As I alluded to the last time I blogged for Team AWOT, I’m currently a single gal. My last relationship ended two years ago, almost to the day. Time heals all wounds, it’s true, and I confess that the idea of sharing my life with someone once more has a certain appeal.
(I have not been ‘anti-men’ or anti-a-relationship in the intervening period; it’s just that I’ve taken the dreary, faux-noble, insufferable step of wanting to work on myself, regain myself, first before relaunching fully into The Fray…)
Even when I was twenty, clubs, pubs, bars and night-clubs were never my thing; now I’m twice that age they hold even less of an appeal.
Add to that, I now have a chronic health condition (Chronic Fatigue Syndrome, or ME, if you’re curious), which means I use a walking stick and, for distances beyond the minimum (which I’m unable to walk), a wheelchair. So, forget dancing round my handbag, dancing around my walking stick, more like; the ultimate in low-rent pole-dancing. Huzzah.
So, on the face of it, online dating is the perfect way for the somewhat-less-than-entirely-mobile to meet future partners. No awkward moments while I laugh off my walking stick; no worry that a guy will feel intrinsically repelled by the slowness of my gait, or being hit on by someone ‘disabled’.
With the written word I can entertain, enthrall and explain; my dating profiles are part pirouette, part pyrotechnic – a feast of verbal fun and fancy. Even the part where I explain the (God’s-damn, natty) walking stick.
So how many dates have I gone on, since I tentatively uploaded my profiles (and by ‘date’, am I allowed to include ‘had a brief coffee with’)?
Even with a generous interpretation of the term by anyone’s standards, I’m struggling to count more than three; and even they were more about ‘meeting a new potential friend’ than ‘golly gee, this fella has the very whiff of romance about him’…
This isn’t to say that my profiles haven’t drawn interest – on a couple of sites an embarrassing avalanche of interest was experienced (almost entirely communicated by incoherent, hormonally-driven text-speak), but it was rapidly clear that the guys were responding to my photograph; to the promise of tits, not wits.
(My photos are fastidiously demure and covered-up, I hasten to add…)
My experiences tend to be keyboard bound, and nary shift into the real world. Guys suggest meeting up and ‘walking up from the river’ without reading my profile – as soon as I explain my limited walking radius, silence. I exchange messages, they say they’ve read The Spoon Theory link I give; yet expect me to drive over an hour to meet them. They say it doesn’t matter, and then are unable to meet. Or disappear. Or both.
I have learnt, the hard way, to ensure any Instant Messenger facility is switched off; the moment I joined one site, the first message I received was, ‘Can I ask you a question? How does CFS affect your sex life?’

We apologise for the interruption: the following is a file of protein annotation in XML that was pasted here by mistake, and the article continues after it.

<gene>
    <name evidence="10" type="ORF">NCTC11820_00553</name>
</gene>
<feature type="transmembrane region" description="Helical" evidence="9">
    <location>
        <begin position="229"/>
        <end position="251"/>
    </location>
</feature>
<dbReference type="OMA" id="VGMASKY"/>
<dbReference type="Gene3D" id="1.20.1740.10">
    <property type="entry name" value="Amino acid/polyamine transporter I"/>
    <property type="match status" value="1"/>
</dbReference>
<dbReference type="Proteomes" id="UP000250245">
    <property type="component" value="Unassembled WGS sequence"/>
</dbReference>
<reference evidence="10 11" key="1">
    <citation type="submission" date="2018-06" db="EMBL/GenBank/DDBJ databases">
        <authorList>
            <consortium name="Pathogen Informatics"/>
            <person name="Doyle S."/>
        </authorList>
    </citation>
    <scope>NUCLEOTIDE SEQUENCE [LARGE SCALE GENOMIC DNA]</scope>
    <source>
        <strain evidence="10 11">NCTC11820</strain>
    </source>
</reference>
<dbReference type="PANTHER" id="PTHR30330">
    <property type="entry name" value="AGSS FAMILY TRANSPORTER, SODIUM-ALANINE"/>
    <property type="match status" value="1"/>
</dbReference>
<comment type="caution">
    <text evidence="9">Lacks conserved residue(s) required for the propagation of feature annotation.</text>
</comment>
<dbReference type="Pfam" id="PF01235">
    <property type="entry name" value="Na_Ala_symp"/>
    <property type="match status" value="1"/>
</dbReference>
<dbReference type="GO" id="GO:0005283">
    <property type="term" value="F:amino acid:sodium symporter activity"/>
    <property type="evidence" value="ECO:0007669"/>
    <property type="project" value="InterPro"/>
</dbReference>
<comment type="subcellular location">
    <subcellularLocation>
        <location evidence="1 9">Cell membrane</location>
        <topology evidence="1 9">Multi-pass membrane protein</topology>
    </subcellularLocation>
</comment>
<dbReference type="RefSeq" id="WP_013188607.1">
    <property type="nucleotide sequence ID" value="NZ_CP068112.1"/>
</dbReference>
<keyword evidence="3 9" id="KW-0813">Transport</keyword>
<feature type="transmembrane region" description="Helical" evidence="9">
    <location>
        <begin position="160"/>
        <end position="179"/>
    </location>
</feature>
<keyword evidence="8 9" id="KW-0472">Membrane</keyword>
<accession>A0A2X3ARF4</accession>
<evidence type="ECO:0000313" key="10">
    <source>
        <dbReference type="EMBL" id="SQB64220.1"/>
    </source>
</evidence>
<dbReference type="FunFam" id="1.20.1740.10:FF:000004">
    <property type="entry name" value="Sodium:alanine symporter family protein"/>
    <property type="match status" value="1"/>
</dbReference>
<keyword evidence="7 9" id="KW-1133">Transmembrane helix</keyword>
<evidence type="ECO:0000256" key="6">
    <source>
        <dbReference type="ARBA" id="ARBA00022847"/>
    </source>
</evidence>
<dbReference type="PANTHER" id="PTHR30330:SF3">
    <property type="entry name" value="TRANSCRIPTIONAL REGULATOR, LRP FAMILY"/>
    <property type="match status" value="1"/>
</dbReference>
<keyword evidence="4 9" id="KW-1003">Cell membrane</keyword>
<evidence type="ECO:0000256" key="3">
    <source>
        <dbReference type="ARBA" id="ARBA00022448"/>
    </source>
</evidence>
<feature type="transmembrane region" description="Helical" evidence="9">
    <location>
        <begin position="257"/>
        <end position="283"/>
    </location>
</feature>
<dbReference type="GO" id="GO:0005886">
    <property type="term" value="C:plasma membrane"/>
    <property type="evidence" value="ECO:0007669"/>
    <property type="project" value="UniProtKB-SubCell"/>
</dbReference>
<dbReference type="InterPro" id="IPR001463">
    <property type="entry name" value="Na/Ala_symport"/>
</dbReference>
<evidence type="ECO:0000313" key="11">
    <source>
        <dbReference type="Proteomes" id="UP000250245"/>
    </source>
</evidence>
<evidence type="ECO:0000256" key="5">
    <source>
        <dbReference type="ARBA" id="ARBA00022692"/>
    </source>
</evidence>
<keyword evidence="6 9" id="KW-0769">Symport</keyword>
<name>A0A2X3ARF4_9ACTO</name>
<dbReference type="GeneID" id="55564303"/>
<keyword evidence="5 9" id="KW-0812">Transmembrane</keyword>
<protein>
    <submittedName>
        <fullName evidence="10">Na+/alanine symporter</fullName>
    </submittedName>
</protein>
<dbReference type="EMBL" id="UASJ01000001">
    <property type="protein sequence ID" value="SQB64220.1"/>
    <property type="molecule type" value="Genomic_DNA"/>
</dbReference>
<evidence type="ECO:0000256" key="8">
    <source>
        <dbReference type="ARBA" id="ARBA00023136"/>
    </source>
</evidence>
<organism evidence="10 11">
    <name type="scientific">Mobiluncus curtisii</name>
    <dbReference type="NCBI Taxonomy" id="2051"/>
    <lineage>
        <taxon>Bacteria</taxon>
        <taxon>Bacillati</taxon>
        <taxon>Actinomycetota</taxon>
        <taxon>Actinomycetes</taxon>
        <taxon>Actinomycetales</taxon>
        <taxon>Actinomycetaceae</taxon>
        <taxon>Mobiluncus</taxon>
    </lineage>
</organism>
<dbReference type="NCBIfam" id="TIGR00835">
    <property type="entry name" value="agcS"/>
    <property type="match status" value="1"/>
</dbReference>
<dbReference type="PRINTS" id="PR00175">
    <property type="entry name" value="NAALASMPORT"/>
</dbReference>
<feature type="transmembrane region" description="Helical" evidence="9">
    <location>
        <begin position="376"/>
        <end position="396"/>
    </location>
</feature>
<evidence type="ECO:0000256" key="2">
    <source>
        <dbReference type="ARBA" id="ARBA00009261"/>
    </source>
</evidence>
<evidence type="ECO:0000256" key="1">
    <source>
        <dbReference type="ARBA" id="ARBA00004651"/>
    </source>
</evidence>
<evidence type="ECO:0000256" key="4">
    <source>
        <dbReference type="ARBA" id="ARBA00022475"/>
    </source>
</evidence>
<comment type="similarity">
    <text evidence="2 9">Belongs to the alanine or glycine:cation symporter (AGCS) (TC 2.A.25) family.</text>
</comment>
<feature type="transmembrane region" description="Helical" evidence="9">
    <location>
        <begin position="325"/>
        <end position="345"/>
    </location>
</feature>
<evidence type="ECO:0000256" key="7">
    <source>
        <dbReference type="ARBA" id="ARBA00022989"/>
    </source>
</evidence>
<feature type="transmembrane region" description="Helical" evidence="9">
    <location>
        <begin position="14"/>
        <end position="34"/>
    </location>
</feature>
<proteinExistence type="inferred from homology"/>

(Oddly, I declined his invitation to explain…)
So; what is a girl to do? Worse than that: an allegedly grown woman?
I venture out on my own to live music events and am sat next to tedious, grey-haired men by the host in the hope (it would appear) that we ‘hit it off’ (and if we don’t, the host offers to help me ‘get laid’ the next time I visit; seriously, is there a social convention in place for handling such a conversation??)
I flirt with folks via the power of social media, but flirtation is merely the currency on which such entities exist.
I join forums and create relationships with others who are somewhat similar, and thus have their own particular barriers to meeting up.
I smile and talk to guys when I stop off at a coffee shop, but I hardly think many male fantasies revolve around the idea of a woman on a Shopmobility scooter.
(Sidebar; are the disabled and chronically ill automatically desexualised? I still consider myself ’recovering from and only temporarily disabled by chronic illness’ rather than plain ‘disabled’, but is it in the eye of the potential beholder? Should I be looking to a specialist dating agency, as covered by the now defunct Filament Magazine here?)
I know it must be possible. I know lots of people with chronic health conditions, with disability, with far greater challenges than I possess; they are married, in relationships, in love.
But as the lyrics of the old song have it: “They’re writing songs of love .. but not for me…” .. and part of me is starting to wonder, with a certain self-protective grace, if they ever will be. Regardless of how strongly I may still appreciate myself.
Thimbelina blogs here, a site which was conceived to house her occasional thoughts about sewing and CFS/ME, but which has subsequently collapsed into the incoherent chaos about life, love and relationships that it is today. She also hands out hugs and cups of tea to complete strangers via Twitter here, as restraining orders have yet to be invented for the Virtual World she almost entirely inhabits.